Backstedt meanwhile had one last dig to lose the American for the final time up Wijnpers where both races were decided on Friday in the junior and under-23 men’s races – but this inseparable duo were going all the way to the line.
The British rider went into the final kilometre side by side with Schmid, and it would be the American launching the sprint with 200 metres to go.
Backstedt showed amazing strength to match her rival never allowing her to come around, crossing the line first by a mere bike length to the American, and becoming champion of the World.
Zoe Backstedt (Great Britain) 1:55:33
Kaia Schmid (USA) +0
Linda Riedmann (Germany) +57
6. Millie Couzens (Great Britain) +57
12. Flora Perkins (Great Britain) +1:03
16. Maddie Leech (Great Britain) +1:15
Elite Women’s Race
The Elite women would take on the same course seen on Friday in the under-23 men’s race. 160.9 kilometres from Antwerp to Leuven, completing one and a half laps of the Leuven circuit, one lap of the Flandrien circuit and a further two and a half laps again of the Leuven circuit, before finishing at the finish line in Leuven.
Alice Barnes, Lizzie Deignan, Pfeiffer Georgi, Anna Henderson, Joss Lowden, and Anna Shackley would compile to make the Great Britain women’s team, with the aim to help Deignan towards world championship success.
Deignan saying before the race, “It’s a very dynamic, interesting course. I’m not sure what’s going to happen in the race, it’s very open, so it’s good to just be excited and be flexible and open in the race.”
A very calm start to the women’s race saw a few half-attempts at forming a breakaway with nothing sticking. The first time through Leuven, Joscelin Lowden (Great Britain) lead the bunch through, Pfeiffer Georgi on her wheel.
Everyone would remain together until 85 kilometres to go, when Michaela Drummond (New Zealand) was allowed to gain 30 seconds on the bunch, a lead that wouldn’t last long, brought back shortly before the first climb of the Flandrien circuit, the Smeysberg.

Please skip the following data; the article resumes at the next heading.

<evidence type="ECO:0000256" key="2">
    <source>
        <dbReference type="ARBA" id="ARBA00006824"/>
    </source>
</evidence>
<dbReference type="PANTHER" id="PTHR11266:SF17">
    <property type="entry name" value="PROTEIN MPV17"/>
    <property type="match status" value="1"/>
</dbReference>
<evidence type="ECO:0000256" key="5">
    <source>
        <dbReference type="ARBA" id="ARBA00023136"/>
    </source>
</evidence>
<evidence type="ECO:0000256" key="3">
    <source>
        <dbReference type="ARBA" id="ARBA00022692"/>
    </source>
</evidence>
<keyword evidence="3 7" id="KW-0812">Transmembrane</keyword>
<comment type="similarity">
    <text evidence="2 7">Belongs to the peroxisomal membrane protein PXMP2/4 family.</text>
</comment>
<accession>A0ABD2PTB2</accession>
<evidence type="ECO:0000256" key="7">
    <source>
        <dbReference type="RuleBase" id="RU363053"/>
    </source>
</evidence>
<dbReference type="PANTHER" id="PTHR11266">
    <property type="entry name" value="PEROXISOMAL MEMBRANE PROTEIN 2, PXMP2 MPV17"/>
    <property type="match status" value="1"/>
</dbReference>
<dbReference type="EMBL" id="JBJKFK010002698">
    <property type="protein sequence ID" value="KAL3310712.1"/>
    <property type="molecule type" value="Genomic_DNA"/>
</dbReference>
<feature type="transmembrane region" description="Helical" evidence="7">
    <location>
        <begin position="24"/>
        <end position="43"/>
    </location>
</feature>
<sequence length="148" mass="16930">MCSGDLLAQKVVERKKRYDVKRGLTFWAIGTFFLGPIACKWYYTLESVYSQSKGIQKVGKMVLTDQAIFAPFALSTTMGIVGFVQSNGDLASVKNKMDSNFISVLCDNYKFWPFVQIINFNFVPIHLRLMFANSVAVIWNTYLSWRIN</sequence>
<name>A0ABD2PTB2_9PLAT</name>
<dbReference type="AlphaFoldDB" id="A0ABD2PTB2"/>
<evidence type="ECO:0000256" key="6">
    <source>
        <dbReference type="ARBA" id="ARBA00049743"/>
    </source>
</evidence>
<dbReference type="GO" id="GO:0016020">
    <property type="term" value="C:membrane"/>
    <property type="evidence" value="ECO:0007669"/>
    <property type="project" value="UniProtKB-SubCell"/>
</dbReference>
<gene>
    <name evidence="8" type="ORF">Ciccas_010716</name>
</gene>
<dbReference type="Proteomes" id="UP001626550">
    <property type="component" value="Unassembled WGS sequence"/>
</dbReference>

It would be on the Bekestraat that we saw Annemiek Van Vlueten (Netherlands) make the first attack from the Dutch team, the favourites were bosting a team of talented riders, this attack wouldn’t work but it wouldn’t be the last of the day.
On the Smeysberg it was the turn of Lucinda Brand (Netherlands), Anna Henderson was left to chase this one for the Great Britain team, Deignan also still in the wheels.
Eventually a large group of riders would head back into Leuven together. Various attacks on the penultimate lap of the closing circuit caused a split in the main group, Anna Henderson however made sure she was always on the right side of the gap, chasing down any wheel in her sights.
Crossing the line with one lap to go, Margarita Garcia Cenellas (Spain) had gained a ten second lead to a chasing bunch, Henderson, Deignan, and Georgi still in contention.
Van Vleuten (Netherlands) took sole responsibility for chasing the Spanish rider down, catching her as they went over the Keizersberg climb, Pfeiffer Georgi losing contact at the same time under the tough pace being set.
Attacks aplenty would come and go throughout the final lap to no avail; this one was going down to the line. A blistering lead out on the left-hand side of the road came from the Italian team, Elisa Longo Borghini working for teammate Elisa Balsamo (both Italy) on her wheel, only Marianne Vos (Netherlands) could follow Balsamo.
When Borghini pulled off, Balsamo would power to the line to win the women's elite road race and be crowned the world champion, Vos finishing in second. Kasia Niewiadoma (Poland) would finish third.
Deignan would finish the top British rider in 14th in the same group as the winner, shortly followed in by Henderson – a great team effort by the Brits. The end result not reflecting the hard work done by the team throughout the race, but a performance to be proud of.
Elisa Balsamo (Italy) 3:52:27
Marianne Vos (Netherlands) +0
Kasia Niewiadoma (Poland) +1
14. Lizzie Deignan (Great Britain) +1
25. Anna Henderson (Great Britain) +49
35. Pfeiffer Georgi (Great Britain) +1:21
40. Anna Shackley (Great Britain) +3:31
85. Alice Barnes (Great Britain) +9:13
118. Joscelin Lowden (Great Britain) DNF